Eusebio Kino

by Paul on March 15, 2011

Today is the 300th Anniversary of the death of a remarkable Italian, Eusebio Kino, S.J.

Kino arrived in the New World in 1681 and spent his first two years in Mexico City.  Then, for a quarter of a century, he traveled all around Mexico’s Northwest [including to what is today's Arizona]. He spread the faith and established 24 Missions and dependent chapels.

He was known to respect the indigenous peoples and learned the languages of Guaycara, Nabe and Cochimi. He wrote a memoir, Favores celestiales, about his missionary work the year before he died but it was not published until the 20th Century.

Although a statue of Father Kino is in the Capitol in Washington D.C. in recognition of his important role in forming links between two very different cultures, his burial site remained a mystery until 1966 when his remains were discovered by a joint Mexican & American team near Magadalena in northern Mexico.

{ 14 comments… read them below or add one }

Lynda March 15, 2011 at 4:19 am

A faithful servant walking God’s talk.

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Paul March 17, 2011 at 12:50 pm

Lynda,

Amen. Let’s hope we can say the same about ourselves.

Paul

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Fran Rossi Szpylczyn March 15, 2011 at 4:45 am

What an interesting person! I had never heard of him until now… thank you!

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Paul March 17, 2011 at 12:51 pm

Fran,

He is, as they say, “bigger” out West!

Paul

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Michelle March 15, 2011 at 7:23 am

History I didn’t know – thanks!

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Paul March 17, 2011 at 12:52 pm

Michelle,

To be honest, neither did I until Denise told me about him!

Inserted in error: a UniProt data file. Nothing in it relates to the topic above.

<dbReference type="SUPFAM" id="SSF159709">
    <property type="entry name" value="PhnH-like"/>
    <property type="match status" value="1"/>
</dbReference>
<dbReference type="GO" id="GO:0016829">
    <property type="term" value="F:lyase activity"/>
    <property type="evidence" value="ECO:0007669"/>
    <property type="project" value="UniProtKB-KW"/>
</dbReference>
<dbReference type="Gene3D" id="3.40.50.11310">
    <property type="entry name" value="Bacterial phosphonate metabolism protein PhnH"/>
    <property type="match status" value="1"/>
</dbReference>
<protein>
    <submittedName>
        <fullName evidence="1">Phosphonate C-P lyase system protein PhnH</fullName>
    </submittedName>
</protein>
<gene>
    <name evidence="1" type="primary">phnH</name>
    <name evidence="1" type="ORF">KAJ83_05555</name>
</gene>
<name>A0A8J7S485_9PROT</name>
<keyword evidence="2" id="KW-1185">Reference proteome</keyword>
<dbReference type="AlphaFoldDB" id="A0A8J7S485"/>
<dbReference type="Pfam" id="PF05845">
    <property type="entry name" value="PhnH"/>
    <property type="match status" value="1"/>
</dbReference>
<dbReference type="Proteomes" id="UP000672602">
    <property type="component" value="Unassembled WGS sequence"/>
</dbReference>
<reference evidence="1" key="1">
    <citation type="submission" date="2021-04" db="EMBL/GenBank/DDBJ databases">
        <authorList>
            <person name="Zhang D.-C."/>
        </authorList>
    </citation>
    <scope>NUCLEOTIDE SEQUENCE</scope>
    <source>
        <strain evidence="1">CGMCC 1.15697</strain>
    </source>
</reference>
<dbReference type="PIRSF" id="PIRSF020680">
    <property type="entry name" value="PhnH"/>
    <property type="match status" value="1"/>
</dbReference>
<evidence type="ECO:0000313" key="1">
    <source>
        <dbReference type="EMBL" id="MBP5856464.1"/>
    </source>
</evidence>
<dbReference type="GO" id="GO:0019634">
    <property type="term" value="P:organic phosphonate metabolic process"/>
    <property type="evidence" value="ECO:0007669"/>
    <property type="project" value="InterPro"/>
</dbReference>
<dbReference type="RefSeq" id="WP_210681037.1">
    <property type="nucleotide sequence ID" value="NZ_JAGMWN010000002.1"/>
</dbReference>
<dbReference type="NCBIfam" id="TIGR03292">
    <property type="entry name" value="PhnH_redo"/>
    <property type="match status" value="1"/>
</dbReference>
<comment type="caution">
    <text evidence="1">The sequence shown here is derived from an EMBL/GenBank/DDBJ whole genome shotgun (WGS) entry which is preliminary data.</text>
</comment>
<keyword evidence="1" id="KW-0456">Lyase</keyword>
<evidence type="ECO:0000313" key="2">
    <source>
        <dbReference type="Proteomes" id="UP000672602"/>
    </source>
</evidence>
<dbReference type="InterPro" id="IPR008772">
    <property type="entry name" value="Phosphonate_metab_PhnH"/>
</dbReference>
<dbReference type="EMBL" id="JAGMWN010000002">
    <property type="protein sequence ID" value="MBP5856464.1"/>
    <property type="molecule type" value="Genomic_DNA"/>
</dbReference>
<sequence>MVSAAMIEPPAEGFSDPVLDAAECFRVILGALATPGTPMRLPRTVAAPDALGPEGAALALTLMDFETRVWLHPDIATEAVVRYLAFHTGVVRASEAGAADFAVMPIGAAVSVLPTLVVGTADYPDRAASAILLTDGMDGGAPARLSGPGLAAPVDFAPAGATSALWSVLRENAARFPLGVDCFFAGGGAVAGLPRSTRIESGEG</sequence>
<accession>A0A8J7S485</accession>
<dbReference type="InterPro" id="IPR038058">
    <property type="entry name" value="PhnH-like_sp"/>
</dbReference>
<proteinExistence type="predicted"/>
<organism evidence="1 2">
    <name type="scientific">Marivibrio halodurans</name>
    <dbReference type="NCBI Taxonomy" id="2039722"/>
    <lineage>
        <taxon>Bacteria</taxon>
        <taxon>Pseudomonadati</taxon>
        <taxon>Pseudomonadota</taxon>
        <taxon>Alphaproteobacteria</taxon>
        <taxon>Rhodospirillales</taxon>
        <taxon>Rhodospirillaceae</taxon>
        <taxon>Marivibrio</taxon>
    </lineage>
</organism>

Paul

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Michelle March 17, 2011 at 8:56 pm

Thanks to Denise, too!

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Marg March 15, 2011 at 7:24 am

Love to learn something new!

m.

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Paul March 17, 2011 at 12:53 pm

Marg,

Me too.

Paul

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carol March 15, 2011 at 1:15 pm

Thank you!
This led me to Google Fr. Kino sj.
I have never heard of this Father before.

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Paul March 17, 2011 at 12:53 pm

Carol,

Ah. Where would be without Google?

Paul

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Angela Castillo March 15, 2011 at 6:21 pm

300 years ago, he had respect for indigenous people and learned their language. This says so much about him.

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Paul March 17, 2011 at 12:55 pm

Angela,

While Jesuits have many faults (I know!), we do tend to take other cultures and traditions seriously and treat them with respect. Not always, unfortunately, but as a general rule.

Paul

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Dr. John David Arnold March 21, 2011 at 8:26 pm

I was in Magdalena ,Sonora the day of the discovery of Padre Kino’s remains. A student on my way to the beachstopped at a pharmacy. When i came out i sawa commotion in the street. They were taking the stones from the street and padre Kino’ remains appeared. inspired i formed PPEP inc the next year using his itinerant model aboard an old Chevy school bus named La Tortuga. For more details http://www.ppep.org

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